PMCID: PMC4312552  PMID: 25078361
JC polyomavirus; PML; sialic acid; LSTc; serotonin receptor; Retro-2cycl
3.  Towards a new conceptualization of depression in older adult cancer patients: a review of the literature 
Aging & mental health  2015;20(12):1230-1242.
Identifying depression in older adults with cancer presents a set of unique challenges, as it combines the confounding influences of cancer and its treatment with the developmental changes associated with aging. This paper reviews the phenomenology of depression in older adults, and individuals diagnosed with cancer.
PsychInfo, PubMed, Web of Science, and Google Scholar databases were searched for English-language studies addressing the phenomenology, symptoms, or assessment of depression in older adults and those with cancer.
The Diagnostic and Statistical Manual for Mental Disorders (DSM) criteria that appear to be relevant to both older adults and cancer patients are anhedonia, concentration difficulties, sleep disturbances, psychomotor retardation/agitation, and loss of energy. Possible alternative criteria that may be important considerations included constructs such as loss of purpose, loneliness, and irritability in older adults. Among cancer patients, tearfulness, social withdrawal, and not participating in treatment despite ability to do so were identified as potentially important symptoms.
Current DSM criteria may not adequately assess depression in older cancer patients and alternative criteria may be important to inform the understanding and identification of depression in this population. Enhancing diagnostic accuracy of depression is important as both the over-diagnosis and under-diagnosis is accompanied with significant costs. Thus, continued research exploring the phenomenology and identifying effective indicators of depression in older cancer patients is needed.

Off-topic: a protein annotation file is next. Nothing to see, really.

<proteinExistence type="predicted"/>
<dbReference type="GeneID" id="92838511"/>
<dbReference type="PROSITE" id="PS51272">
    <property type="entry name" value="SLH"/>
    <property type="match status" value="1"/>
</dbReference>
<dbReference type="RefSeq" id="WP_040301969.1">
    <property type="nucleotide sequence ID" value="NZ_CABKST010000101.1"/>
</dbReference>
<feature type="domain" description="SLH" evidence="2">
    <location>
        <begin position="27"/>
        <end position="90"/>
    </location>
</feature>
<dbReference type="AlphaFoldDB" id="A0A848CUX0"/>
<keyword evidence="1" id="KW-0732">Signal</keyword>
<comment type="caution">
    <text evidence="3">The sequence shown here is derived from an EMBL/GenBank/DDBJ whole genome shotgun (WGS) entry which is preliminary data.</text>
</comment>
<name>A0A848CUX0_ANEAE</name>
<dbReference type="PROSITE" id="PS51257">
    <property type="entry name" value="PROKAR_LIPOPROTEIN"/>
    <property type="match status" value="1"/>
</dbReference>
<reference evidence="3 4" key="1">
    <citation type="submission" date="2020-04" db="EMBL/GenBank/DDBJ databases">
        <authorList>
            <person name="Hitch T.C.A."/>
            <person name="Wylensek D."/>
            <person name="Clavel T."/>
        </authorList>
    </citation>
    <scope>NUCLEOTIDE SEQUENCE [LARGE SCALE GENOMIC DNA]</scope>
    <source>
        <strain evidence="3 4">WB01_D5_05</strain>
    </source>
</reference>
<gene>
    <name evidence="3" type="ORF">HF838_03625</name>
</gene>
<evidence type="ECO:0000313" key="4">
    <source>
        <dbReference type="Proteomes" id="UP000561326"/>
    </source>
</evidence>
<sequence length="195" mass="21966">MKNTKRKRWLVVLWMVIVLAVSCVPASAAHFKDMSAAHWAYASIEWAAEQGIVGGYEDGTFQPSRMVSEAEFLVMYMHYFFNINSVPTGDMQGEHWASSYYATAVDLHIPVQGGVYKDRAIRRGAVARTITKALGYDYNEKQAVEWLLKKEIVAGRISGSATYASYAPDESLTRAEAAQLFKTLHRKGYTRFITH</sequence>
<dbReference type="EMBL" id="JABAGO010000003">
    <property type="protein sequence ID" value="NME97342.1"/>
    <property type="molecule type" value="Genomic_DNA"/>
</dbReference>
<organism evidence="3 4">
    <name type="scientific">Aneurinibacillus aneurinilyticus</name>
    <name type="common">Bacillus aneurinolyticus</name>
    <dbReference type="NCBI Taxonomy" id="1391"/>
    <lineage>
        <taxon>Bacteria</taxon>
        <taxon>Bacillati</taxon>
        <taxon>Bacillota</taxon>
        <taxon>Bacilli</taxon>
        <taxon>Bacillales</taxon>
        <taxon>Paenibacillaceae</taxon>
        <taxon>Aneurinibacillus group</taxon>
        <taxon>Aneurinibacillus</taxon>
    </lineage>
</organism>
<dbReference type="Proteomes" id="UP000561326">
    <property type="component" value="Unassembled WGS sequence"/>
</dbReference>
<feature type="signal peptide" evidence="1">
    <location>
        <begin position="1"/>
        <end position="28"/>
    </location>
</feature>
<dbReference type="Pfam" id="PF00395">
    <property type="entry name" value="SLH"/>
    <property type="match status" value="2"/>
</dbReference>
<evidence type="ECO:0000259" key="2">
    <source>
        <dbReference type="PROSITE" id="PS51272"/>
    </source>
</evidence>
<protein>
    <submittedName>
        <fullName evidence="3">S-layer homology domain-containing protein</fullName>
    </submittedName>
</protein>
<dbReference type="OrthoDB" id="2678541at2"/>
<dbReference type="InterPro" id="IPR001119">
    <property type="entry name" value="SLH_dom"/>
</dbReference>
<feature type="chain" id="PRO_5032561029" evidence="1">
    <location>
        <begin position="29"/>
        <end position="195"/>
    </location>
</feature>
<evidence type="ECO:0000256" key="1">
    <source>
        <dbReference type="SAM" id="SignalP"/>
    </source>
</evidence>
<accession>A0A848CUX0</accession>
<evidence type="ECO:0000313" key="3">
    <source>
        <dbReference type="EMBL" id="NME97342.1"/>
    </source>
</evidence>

PMCID: PMC4925309  PMID: 26312455
depression; cancer; assessment; psycho-oncology
4.  Peyronie’s Disease: AUA Guideline 
The Journal of urology  2015;194(3):745-753.
The purpose of this guideline is to provide a clinical framework for the diagnosis and treatment of Peyronie’s disease.
Materials and Methods
A systematic review of the literature using the PubMed®, EMBASE® and Cochrane databases (search dates 1/1/1965 to 1/26/15) was conducted to identify peer-reviewed publications relevant to the diagnosis and treatment of PD. The review yielded an evidence base of 303 articles after application of inclusion/exclusion criteria.
The systematic review was used to create guideline statements regarding treatment of PD. When sufficient evidence existed, the body of evidence for a particular treatment was assigned a strength rating of A (high quality evidence; high certainty), B (moderate quality evidence; moderate certainty), or C (low quality evidence; low certainty). Evidence-based statements of Strong, Moderate, or Conditional Recommendation were developed based on benefits and risks/burdens to patients. Additional consensus statements related to the diagnosis of PD are provided as Clinical Principles and Expert Opinions due to insufficient published evidence.